Casio Women's Watch BABY-G BG-169R-1ER
Casio Women's Watch BABY-G BG-169R-1ER
Price: £59.89

4.0 out of 5 stars Decent watch, 30 Mar. 2015
Verified Purchase(What is this?)
Bought this as a replacement for another Baby-G. The watch strap is glossier than in the picture and I was a little disappointed with the plastic buckle on it, which feels a little cheap but otherwise it's stylish enough. However, it seems a sturdy enough product and there are a lot of features on the watch (including data storage, stopwatch, count down timer and international time zones) and the blue back light makes it easy to tell the time at night. The watch display is clear and easy to read.

The Painted Man (The Demon Cycle, Book 1)
The Painted Man (The Demon Cycle, Book 1)
by Peter V. Brett
Edition: Paperback
Price: £6.29

3.0 out of 5 stars Farm boy wants to save the world from demons, 28 Mar. 2015
Arlen, Rojer and Leesha live in a world where demons are real and control the night. They rise at sunset and feast on anyone not protected by wards - magical symbols that can repel a demon's attack if drawn correctly. Arlen and Rojer have each suffered loss at the hands of the demons and that loss has transformed each of their lives.

Arlen, who is gifted with drawing wards, is determined to become a Messenger - one of the few brave enough to risk the open road, carrying messages and goods between the various city states and villages. Rojer is apprenticed to be a Jongleur - an entertainer who usually accompanies the Messengers to spread what happiness they can. Leesha is training to be a healer and dreaming of a life outside the small village where she lives. The lives of all three will converge as they each stumble on a way to battle the demons and potentially save all of humanity ...

Peter V. Brett's fantasy novel - the first in a trilogy - takes the hoary old cliché of the farmboy saving the world and plunges him into a world filled with demons while teaming him up with a small town boy and a smaller town girl. I enjoyed the depiction of the demons, who fall into different types (each with their own abilities and vulnerabilities) and a lot of thought has been put into the history of this world (which is a vaguely post-apocalyptic Earth). However much of the book falls into stock territory with Arlen, Rojer and Leesha all having predictable storylines within the book while the cod-medieval setting gives plenty of scope to trot out taverns and horse riding. Brett does have a stab at subverting the patriarchal sexism common to this type of book through the establishment of a Council of Mothers that supposedly advises one of the Dukes (although we never really see that) but otherwise women are confined to the crone/virgin/wife/whore stereotypes and we get bonus rape as a means of driving two characters into each other's arms. There's also a thinly disguised Arab-style world filled with sexist, racist and double-crossing thugs, which I found distasteful. Ultimately the writing is fine and I kept turning the pages but there wasn't enough here that was new for me and I found the sexism and racism depressing, so ultimately I won't rush to check out the remaining books.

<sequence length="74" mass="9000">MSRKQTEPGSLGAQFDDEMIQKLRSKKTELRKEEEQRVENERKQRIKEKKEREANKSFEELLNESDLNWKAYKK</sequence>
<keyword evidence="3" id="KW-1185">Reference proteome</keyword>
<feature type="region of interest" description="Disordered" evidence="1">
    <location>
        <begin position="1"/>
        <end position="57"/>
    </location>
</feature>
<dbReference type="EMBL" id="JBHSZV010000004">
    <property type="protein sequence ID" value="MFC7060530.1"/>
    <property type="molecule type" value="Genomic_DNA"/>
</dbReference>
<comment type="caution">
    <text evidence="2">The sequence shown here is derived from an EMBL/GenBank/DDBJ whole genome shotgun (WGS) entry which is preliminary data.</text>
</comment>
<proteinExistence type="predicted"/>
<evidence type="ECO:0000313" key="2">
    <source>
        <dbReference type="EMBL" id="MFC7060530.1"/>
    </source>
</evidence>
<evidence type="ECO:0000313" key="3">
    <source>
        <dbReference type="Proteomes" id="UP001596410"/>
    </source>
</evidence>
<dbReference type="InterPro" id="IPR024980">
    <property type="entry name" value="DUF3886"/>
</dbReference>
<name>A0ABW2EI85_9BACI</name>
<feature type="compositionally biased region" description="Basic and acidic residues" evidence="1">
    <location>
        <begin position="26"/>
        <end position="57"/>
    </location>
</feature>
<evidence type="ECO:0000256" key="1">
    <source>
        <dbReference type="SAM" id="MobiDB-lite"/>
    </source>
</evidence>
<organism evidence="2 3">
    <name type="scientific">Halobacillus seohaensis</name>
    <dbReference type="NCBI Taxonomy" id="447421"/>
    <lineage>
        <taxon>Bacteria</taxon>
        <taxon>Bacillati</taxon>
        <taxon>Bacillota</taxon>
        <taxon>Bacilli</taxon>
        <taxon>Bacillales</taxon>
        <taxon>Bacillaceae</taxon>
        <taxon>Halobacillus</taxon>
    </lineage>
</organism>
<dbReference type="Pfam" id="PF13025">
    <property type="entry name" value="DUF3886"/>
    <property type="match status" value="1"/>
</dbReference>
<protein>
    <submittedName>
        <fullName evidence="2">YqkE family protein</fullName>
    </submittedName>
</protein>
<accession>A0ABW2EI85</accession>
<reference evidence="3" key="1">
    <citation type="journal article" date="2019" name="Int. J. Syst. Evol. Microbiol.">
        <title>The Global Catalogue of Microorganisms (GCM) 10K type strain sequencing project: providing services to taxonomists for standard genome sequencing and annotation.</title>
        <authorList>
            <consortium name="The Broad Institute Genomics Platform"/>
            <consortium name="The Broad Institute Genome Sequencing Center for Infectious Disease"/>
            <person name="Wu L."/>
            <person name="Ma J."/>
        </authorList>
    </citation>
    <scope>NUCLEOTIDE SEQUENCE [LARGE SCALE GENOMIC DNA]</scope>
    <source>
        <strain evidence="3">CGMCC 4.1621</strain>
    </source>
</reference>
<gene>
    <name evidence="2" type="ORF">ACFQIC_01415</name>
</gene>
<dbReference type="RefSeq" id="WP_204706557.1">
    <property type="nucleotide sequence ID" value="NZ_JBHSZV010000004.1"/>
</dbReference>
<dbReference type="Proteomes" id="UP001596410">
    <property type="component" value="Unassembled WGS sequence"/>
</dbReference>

Review copy from publisher.

by Joe Hill
Edition: Paperback
Price: £6.74

4.0 out of 5 stars Charlie Manx is coming to take you to Christmasland ..., 27 Mar. 2015
This review is from: NOS4R2 (Paperback)
When Vic McQueen gets on her Tuff Burner bike, she can find things. The bike allows her to access the Shorter Way Bridge, a gateway that takes her wherever she needs to go. But using the bridge means paying a toll – a physical one that threatens Vic’s health and sanity – and she’s not the only person with a gift. There are others who can access this mysterious inscape, including the notorious child killer Charlie Manx, who kidnapped children in his 1938 Rolls-Royce Wraith and took them to Christmasland.

Vic first encountered Charlie in 1996 when she was 17 years old and only just managed to escape with her life. It’s now 2012 and Charlie’s intent on revenge. He’s kidnapped Vic’s 12 year-old son, Wayne, and is determined to take him to Christmasland, but Vic’s equally determined to get him back, whatever the cost …

Joe Hill’s festive-themed horror is a blood-chilling take on vampires, family and love that will ensure you never look at Christmas in the same way again. Vic McQueen is a great character – flawed and broken – I loved the contrast between her relationships with her father and her son, Wayne. I also loved her relationship with Lou, an overweight man with a good heart whose love for Vic prevents him from asking questions he needs to. Charlie Manx is also a great villain who’s convinced that he is the hero of his own story, although I would have liked a little more on the psychological effect that the Wraith has on him because for me it was slightly underdeveloped, but what is on the page makes up for that, notably his relationship with the creepy and pathetic Bing who serves as his Renfeld. The star of the book though is Christmasland and specifically what it does to its child inhabitants, which both chilled me and creeped me out and left me unable to listen to Christmas songs. The slow change that comes over Wayne as he’s taken to Christmasland and his attempts to fight it was real eebie jeebie stuff and the final battle was filled with enough thrills and ick to keep horror fans entertained. Ultimately, I thought this was a fun, creepy and effective horror novel with great illustrations by Gabriel Rodriguez that kept me entertained from beginning to end and I’m really looking forward to reading Hill’s next novel.

by Kristin Cashore
Edition: Paperback
Price: £6.74

3.0 out of 5 stars Disappointing conclusion to a trilogy, 25 Mar. 2015
This review is from: Bitterblue (Paperback)